The London Borough of Southwark stretches from the River Thames in the city centre to the edge of leafy Crystal Palace Park, around six miles to the south. This area is home to some world-class attractions, and is an excellent place to visit with children.
Check out our top five family hotels in Southwark here.
HMS Belfast[caption id="attachment_11893" align="aligncenter" width="1200"] Photos by VisitBritain[/caption]
HMS Belfast is a former Royal Navy cruiser, and is now a museum ship moored in the Thames, close to Tower Bridge. On board you can explore nine decks of seafaring history and immerse yourself in the stories of the sailors who lived on the ship between 1938 and 1963.
You can sit in the Captain’s chair on the bridge, take the controls in the Operations Room, and wonder at how the sailors slept in their hammocks strung from ceilings. Look out for the stuffed ships’ cat in his very own hammock!
A free audio guide is included in the entry price, and there’s a welcoming café next to the ticket office, and another on board the ship.
Golden Hinde[caption id="attachment_11508" align="aligncenter" width="1200"] Photo by Andrew and Annemarie (CC BY-SA-2.0)[/caption]
The Golden Hinde II is a reconstruction of the Tudor galleon in which Sir Francis Drake sailed around the world in the 16th century. The ship is docked beside the Thames in Bankside, and offers self-guided tours or family-friendly interactive tours with actors in period costume.
The actors are very enthusiastic and entertaining, and participants have the chance to raise the anchor and to fire the guns. There are also various fun days at the ship, with themes such as pirates, the Tudors and Drake.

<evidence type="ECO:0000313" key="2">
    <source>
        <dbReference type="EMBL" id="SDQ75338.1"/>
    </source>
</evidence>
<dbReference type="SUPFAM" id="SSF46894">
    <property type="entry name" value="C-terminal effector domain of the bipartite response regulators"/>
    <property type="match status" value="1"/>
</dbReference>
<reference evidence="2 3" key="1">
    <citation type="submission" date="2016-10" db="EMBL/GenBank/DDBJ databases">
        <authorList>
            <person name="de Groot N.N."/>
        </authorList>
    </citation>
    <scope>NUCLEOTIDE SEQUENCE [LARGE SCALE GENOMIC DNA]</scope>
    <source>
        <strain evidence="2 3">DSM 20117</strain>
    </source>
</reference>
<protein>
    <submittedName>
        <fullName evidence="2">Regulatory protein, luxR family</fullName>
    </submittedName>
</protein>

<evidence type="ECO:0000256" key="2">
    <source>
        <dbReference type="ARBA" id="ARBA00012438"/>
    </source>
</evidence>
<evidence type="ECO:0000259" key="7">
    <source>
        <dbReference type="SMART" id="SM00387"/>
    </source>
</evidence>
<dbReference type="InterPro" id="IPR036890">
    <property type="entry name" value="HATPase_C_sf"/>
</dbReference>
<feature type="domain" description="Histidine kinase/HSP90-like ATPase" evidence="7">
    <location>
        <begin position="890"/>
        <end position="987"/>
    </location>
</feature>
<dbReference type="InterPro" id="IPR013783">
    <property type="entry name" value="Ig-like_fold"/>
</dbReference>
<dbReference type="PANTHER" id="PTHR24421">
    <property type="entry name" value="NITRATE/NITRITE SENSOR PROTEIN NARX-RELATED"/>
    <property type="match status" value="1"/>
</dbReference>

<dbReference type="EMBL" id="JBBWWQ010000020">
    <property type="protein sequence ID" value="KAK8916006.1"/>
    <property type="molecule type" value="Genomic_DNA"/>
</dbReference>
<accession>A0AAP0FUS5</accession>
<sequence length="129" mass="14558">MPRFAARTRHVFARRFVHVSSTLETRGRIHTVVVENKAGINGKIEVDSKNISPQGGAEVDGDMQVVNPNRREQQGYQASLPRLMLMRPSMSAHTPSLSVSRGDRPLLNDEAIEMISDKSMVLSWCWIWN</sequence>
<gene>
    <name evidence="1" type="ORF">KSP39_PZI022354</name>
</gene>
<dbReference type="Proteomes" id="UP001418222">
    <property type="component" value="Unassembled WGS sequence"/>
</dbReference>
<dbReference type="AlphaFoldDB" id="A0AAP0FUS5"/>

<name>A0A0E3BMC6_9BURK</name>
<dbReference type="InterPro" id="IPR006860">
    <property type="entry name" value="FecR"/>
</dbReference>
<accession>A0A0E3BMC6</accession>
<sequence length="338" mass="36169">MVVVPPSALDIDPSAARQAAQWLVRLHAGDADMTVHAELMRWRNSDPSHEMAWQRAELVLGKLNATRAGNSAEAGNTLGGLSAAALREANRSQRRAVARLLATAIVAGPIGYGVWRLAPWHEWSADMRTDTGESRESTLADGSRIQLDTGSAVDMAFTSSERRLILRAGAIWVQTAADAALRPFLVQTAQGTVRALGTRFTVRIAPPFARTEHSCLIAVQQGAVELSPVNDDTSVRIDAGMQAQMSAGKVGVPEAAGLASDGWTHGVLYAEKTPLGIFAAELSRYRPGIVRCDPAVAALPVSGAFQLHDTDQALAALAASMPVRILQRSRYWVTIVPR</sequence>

The Shard[caption id="attachment_11896" align="aligncenter" width="1200"] Photo by VisitBritain[/caption]
London’s highest viewing platform is at The View from The Shard, which offers 360° views across the city and beyond. At 310 metres high, The Shard is Western Europe’s tallest building. There are some brilliant interactive telescopes in the viewing area which allow you to find out about points of interest.
Audio guides are offered to you on the ground floor before you get in the lift, then headphones at the top when you get out. There’s nowhere to sit down on the viewing decks, but there’s a champagne bar and another bar which serves drinks and snacks.
Muggle Tours[caption id="attachment_11521" align="aligncenter" width="1200"] Photo by Muggle Tours[/caption]
If your kids are Harry Potter fans, Muggle Tours are a fun way to see some London highlights. The walking tours start just around the corner from London Bridge, and take in areas which were used as Harry Potter filming locations, or which inspired author J.K. Rowling, such as Borough Market, Westminster and Leicester Square.
The tour guides share fascinating background details about the wizarding books and films, and touch on London’s history, performing a few magic tricks along the way. The tours last around two and a half hours.
Shakespeare’s Globe[caption id="attachment_11898" align="aligncenter" width="1200"] Photos by VisitBritain[/caption]
Shakespeare’s Globe is a reconstruction of the original open-air Globe Theatre which burnt down in 1613. William Shakespeare wrote many of his plays for the original Globe, which stood close to the current site.